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Keeping Black Men Healthy

Doctor’s race can matter in health of Black men, study finds By DR. BILL J. RELEFORD, D.P.M. [caption id="attachment_16836" align="alignright" width="175"] DR. BILL J. RELEFORD, D.P.M.[/caption] A 2017 report (https://www.cdc.gov/nchs/data/nvsr/nvsr66/nvsr66_06.pdf) on U.S. deaths, life expectancy, mortality rates,

Doctor’s race can matter in health of Black men, study finds



A 2017 report (https://www.cdc.gov/nchs/data/nvsr/nvsr66/nvsr66_06.pdf) on U.S. deaths, life expectancy, mortality rates, and trends published by the Centers for Disease Control (CDC) revealed that of any ethnic groups in the U.S., Black men had, and possibly still have the lowest life expectancy. Much of this gap is explained by increased rates of chronic illnesses like heart disease and diabetes afflicting the poor and often poorly educated Black men.

But there is more to it.

Lack of Black Male Physicians: A Health Risk Factor

A new study recently published by the National Bureau for Economic Research has revealed the lack of Black physicians as another powerful force behind the low life expectancy of Black men in the U.S. In the study (https://www.nber.org/papers/w24787), researchers from California found that Black men were way more likely to agree to particular health tests and preventative measures if they saw a Black male doctor. It is worth noting that although 13 percent of the U.S. population is Black, only 4 percent of doctors are Black.

The study involved 702 Black men from Oakland. The participants were not aware that the goal of the research was to find out whether or not race mattered when doctors attended to and advised patients, and as it emerged, the racial effect was not subtle. The men were randomly assigned to Black, Asian, or White male doctors. Cholesterol tests and diabetes screening were part of the health checks.

The researchers found that 63 percent of the Black men that were assigned to a Black male doctor agreed to a diabetes screening while only 43 percent of those that saw an Asian or White doctor consented. Again, 62 percent of Black men that saw a Black doctor consented to a cholesterol test. Only 36 percent of the Black men assigned to a non-Black doctor agreed to this test.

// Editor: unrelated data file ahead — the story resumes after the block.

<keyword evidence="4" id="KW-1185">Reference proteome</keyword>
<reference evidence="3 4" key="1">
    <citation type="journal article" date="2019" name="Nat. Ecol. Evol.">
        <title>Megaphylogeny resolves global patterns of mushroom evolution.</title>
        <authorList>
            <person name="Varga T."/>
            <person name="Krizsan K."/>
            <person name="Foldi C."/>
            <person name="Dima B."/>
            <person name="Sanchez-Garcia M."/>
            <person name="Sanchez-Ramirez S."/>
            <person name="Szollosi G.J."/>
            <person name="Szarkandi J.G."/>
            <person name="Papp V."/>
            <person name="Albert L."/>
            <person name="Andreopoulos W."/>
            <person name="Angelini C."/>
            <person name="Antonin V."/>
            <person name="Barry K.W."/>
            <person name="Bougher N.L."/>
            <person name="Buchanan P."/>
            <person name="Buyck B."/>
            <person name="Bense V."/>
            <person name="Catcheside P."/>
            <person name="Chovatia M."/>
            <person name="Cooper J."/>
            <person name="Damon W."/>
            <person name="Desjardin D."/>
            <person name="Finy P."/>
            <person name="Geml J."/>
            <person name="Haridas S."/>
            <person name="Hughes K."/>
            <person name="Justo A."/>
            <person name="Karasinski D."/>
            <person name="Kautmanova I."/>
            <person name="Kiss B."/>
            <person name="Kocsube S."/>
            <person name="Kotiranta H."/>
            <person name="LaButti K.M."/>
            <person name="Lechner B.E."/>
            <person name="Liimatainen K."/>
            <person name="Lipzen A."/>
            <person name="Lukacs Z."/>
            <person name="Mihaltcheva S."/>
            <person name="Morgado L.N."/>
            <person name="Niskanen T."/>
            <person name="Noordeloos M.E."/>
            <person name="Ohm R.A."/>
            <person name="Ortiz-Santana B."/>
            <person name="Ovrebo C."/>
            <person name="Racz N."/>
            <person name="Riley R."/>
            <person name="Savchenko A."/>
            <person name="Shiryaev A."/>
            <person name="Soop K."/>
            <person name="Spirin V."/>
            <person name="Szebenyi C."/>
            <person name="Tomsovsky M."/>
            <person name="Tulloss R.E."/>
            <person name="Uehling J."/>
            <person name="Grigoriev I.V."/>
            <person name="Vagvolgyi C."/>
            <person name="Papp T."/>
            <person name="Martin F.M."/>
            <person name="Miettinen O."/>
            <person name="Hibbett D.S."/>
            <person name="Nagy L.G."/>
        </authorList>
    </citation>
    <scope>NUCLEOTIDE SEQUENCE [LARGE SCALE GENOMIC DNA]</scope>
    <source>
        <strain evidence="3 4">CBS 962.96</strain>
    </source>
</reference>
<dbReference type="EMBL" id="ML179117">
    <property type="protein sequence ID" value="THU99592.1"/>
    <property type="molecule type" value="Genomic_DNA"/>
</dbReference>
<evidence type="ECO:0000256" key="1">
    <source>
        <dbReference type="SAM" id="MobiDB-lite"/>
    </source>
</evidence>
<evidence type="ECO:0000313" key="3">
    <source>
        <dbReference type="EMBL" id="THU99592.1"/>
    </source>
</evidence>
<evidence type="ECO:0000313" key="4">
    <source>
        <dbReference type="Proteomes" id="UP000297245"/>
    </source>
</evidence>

The Black Barbershop Health Outreach Program Model

As a practicing African American physician and founder of the Black Barbershop Health Outreach Program (BBHOP), I must say that our experience across the country is consistent with the findings of this study. Through our program, we have screened more than 30, 000 Black men for high blood pressure and diabetes across the country. While this figure isn’t as significant as you might expect, it makes a statement with regard to these study results. These findings agree with a survey we did in 2013. We saw that many Black men are diagnosed late and die more often from various diseases compared to other ethnic/racial groups (see report here https://www.ncbi.nlm.nih.gov/pmc/articles/PMC3758504/).This was attributed to, among other factors, mistrust of health care systems, cultural insensitivity, lack of knowledge/poor information, and low priority of health concerns.

We strongly believe organizations such as BBHOP are an effective way of promoting awareness and referral for a variety of diseases, including diabetes, heart disease, and prostate cancer, particularly for African American men. This is especially the case because, as we found — and now revealed by this new study — Black men are more open to Black male doctors.

Black Physicians Are an Important Prescription

So, perhaps the secret to keeping African American men healthy is having more Black male physicians.

“I do not think I’ve ever had such strong results, so unambiguous,” said Dr. Alsan Marcella, commenting on the new study findings. Marcella is an associate professor at Stanford University Medical School. She authored the study.

Dr. David Cutler, an applied economics professor at Harvard University, pointed out that the magnitude of the racial effect is too huge to be ignored. While White doctors may or may not have more success with Black male patients, the health care system should take heed now that researchers have shown that a doctor’s race could matter to his patients.

Dr. Bill J. Releford, D.P.M. is founder of The Black Barbershop Health Outreach Program and serves as Medical Director, The Releford Foot and Ankle Institute. Instagram:@drreleford, Twitter: @breleford 





Compton Herald is a digital news publication providing clear, fair and current news, information and commentary about Compton, the Los Angeles metropolitan area, Los Angeles County, California, and the world.


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